Q: And—and I just want to be sure that we’re clear on this, assuming that the officers did not impart knowledge to this defendant about the child being castrated, let’s—let’s assume that as a hypothetical, okay, then when this defendant tells us the child and is able to pinpoint the child that was castrated and that information is not general, public knowledge, then, that’s one of those factors you would look for to corroborate the truthfulness of a confession, correct?
Q: And the same with the injury to the ears?
Q: Okay. So, the only way that you discard that and begin to think that’s not important is if you presume that the officers imparted that knowledge to the defendant?
A: That and it’s overwhelmed by the importance of the time factor and the—the rope versus the shoelaces.
Q: So, you’re saying that even if this defendant is able to accurately describe the injuries to one of the three youths and describe the specific and unusual type injuries that we have here, absent police providing that information, that still isn’t all that significant?
A: Well, it is significant if it’s not contaminated by anything they said or did. That’s the only qualifier I’d put on it.
Q: Now, there’s certainly nothing unusual about a defendant recanting a confession, is there?
Q: In fact, wouldn’t you agree that in 99% of the cases where a defendant has confessed to a crime and they then recanted, in 99% of those cases, the defendant is guilty?
Q: And, in fact, you teach in your seminars, don’t you, that you don’t expect defendants to keep reiterating their confessions?
Q: In other words, once somebody tells their involvement in a crime, then you don’t expect them to come back and tell other people, correct?
Q: And, in fact, it would be the rare exception if they did that, correct?
Q: So, in this case, this defendant recanting his confession….
CROW: [interrupting] I’m going to object, your Honor. Can we approach the bench?
CROW: I don’t care what the percentages are as to what other people’s [unintelligible] guilt or innocence. That’s showing other people’s innocence---guilt or innocence to infer that this client—this individual is guilty [unintelligible].
DAVIS: He’s indicated his opinion.
CROW: Yes, your Honor [unintelligible] can not be shown [unintelligible] guilt of Mr. Misskelley. Just like the—just like evidence of a crime that afternoon can not show guilt or innocence of Mr. Misskelley. I think [unintelligible] it’s the exact same thing, your Honor [unintelligible] we have a rule.
THE COURT: Well, I mean I don’t think he’s capable of testifying whether or not the statement was true or false.
CROW: [interrupting] Right, your Honor.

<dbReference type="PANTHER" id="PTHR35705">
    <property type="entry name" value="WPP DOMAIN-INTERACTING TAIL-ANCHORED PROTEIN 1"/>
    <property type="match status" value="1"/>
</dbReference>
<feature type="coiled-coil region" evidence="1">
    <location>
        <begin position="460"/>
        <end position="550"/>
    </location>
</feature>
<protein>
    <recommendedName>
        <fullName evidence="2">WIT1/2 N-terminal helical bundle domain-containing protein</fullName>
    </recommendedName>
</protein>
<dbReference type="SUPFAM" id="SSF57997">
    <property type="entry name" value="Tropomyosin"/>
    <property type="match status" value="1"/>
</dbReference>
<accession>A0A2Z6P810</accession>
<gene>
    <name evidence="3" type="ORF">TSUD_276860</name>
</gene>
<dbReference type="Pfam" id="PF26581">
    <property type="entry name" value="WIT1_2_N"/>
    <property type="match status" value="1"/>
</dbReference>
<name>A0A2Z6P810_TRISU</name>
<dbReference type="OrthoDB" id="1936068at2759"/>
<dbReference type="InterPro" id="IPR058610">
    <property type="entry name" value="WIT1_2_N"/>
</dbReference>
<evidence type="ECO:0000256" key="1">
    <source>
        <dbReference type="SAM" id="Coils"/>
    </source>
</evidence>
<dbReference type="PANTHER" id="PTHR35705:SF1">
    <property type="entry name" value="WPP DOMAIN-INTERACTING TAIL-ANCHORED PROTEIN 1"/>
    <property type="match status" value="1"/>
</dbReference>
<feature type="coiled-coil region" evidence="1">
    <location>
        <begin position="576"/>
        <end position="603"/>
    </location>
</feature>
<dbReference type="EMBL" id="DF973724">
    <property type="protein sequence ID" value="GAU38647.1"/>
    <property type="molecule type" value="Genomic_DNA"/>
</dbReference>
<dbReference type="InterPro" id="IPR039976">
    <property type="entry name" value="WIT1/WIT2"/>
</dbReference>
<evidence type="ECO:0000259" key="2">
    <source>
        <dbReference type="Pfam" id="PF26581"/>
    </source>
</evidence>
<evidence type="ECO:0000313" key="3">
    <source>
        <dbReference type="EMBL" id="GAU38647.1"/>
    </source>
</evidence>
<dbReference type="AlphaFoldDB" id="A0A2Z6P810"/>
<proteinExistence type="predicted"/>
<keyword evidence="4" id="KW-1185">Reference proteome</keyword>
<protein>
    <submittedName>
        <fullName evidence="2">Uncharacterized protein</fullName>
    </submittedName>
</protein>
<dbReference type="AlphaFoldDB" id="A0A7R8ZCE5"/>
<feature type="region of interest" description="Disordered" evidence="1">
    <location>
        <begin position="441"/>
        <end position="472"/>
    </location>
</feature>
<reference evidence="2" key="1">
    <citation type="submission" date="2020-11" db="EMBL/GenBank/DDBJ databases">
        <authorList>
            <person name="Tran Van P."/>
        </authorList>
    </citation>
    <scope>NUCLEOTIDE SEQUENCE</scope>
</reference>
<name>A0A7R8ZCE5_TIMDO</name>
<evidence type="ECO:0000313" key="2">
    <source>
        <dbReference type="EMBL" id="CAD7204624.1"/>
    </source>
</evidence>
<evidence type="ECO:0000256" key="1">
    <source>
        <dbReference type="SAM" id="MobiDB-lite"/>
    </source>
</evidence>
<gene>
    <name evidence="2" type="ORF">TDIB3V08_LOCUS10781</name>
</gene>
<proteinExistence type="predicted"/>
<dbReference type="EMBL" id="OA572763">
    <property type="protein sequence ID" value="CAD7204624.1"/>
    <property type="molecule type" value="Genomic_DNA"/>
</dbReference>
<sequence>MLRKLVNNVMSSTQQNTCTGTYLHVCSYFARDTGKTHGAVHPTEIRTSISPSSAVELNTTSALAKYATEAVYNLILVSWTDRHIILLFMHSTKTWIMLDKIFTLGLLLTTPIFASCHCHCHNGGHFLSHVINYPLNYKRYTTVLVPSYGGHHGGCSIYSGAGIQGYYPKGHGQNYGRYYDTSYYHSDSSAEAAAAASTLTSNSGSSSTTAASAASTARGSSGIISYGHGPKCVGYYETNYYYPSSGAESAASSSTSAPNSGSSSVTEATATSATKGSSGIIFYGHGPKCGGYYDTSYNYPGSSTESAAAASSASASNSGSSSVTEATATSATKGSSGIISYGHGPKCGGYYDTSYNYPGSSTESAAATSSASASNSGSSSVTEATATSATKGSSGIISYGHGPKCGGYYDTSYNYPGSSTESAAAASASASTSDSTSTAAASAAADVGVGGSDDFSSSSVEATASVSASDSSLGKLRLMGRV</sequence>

THE COURT: [continuing] or whether or not Mr..—Mr. Misskelley is guilty or innocent, if that’s what you’re saying.
CROW: Yes, your Honor but I don’t want like him testifying unless the response is [unintelligible] other people are or not, it’s not the issue in this court, your Honor.
THE COURT: Well, but the issue here is this—this guy is an expert in interrogation and interrogation techniques and the issue that you’ve raised is a false confession…
CROW: [interrupting] Yes, your Honor…
THE COURT: [continuing] an untrue confession and I’m not really sure you raised that but, at least, a coerced confession.
STIDHAM: It’s certainly outside the scope of direct.
THE COURT: I don’t think so. I think—don’t, don’t go to far in that area but I’m going to allow you to pursue it.
CROW: [unintelligible]not the right rule in my mind but is it 404 [unintelligible]?
THE COURT: 404? 404b? That’s in…
CROW: [interrupting] [unintelligible] maybe I’ve the wrong one…
THE COURT: I’ve got it right here. I think it’s 405.
CROW: It may be, your Honor. [Pause]. That’s not it.
THE COURT: That’s 404.
CROW: It’s just like evidence of a crime whether it be of this defendant or another defendant, your Honor, are not admissible to prove guilt or innocence but—but only--only admissible to prove what’s in the rule, the guilt or innocence of other individuals in Mr. Holmes’ career. He’s---what’s he’s proffering the question--the way he’s proffering…
THE COURT: [interrupting] But this isn’t character evidence.
CROW: I understand that. The way he’s proffering the question is “99% of the people who confess are guilty.” Now that’s….
DAVIS: [interrupting] This guy’s an expert in the field.
CROW: Yes, but a lot of people are, doesn’t mean [unintelligible].
FOGLEMAN: [unintelligible] Listen, he’s trying to testify…
THE COURT: [interrupting] I’m going to allow you to pursue that line of questioning but I don’t want you to attempt to elicit from him whether or not the statement was true or false and whether or not the defendant was guilty or innocent and I’ll sustain an objection on those points.
STIDHAM: Thank you, your Honor.
THE COURT: Your welcome.
DAVIS: Judge, I forgot what question we were at. Was there ever a response to it?
HOLMES: No. You asked me if it was unusual for people to recant. We both agreed “no, it’s not.”
Q: Okay. And, in fact, would you agree, Mr. Holmes, that there is a very brief time frame in the lives of most people who’ve committed a serious crime in which they will confess?
A: It only comes at one critical point. It’s like two people come together, the chemistry is right and he just decides “I’m going to tell this guy the truth” and he may never get that feeling again.
Q: Okay. And, in fact, after that brief moment occurs, that person may recant and deny his involvement, is that correct?
A: Well, they begin to realize the consequences of what they’ve done, yes.
Q: Okay. Now, sometimes you get confessions that don’t quite jive with the facts that you know them to be, correct?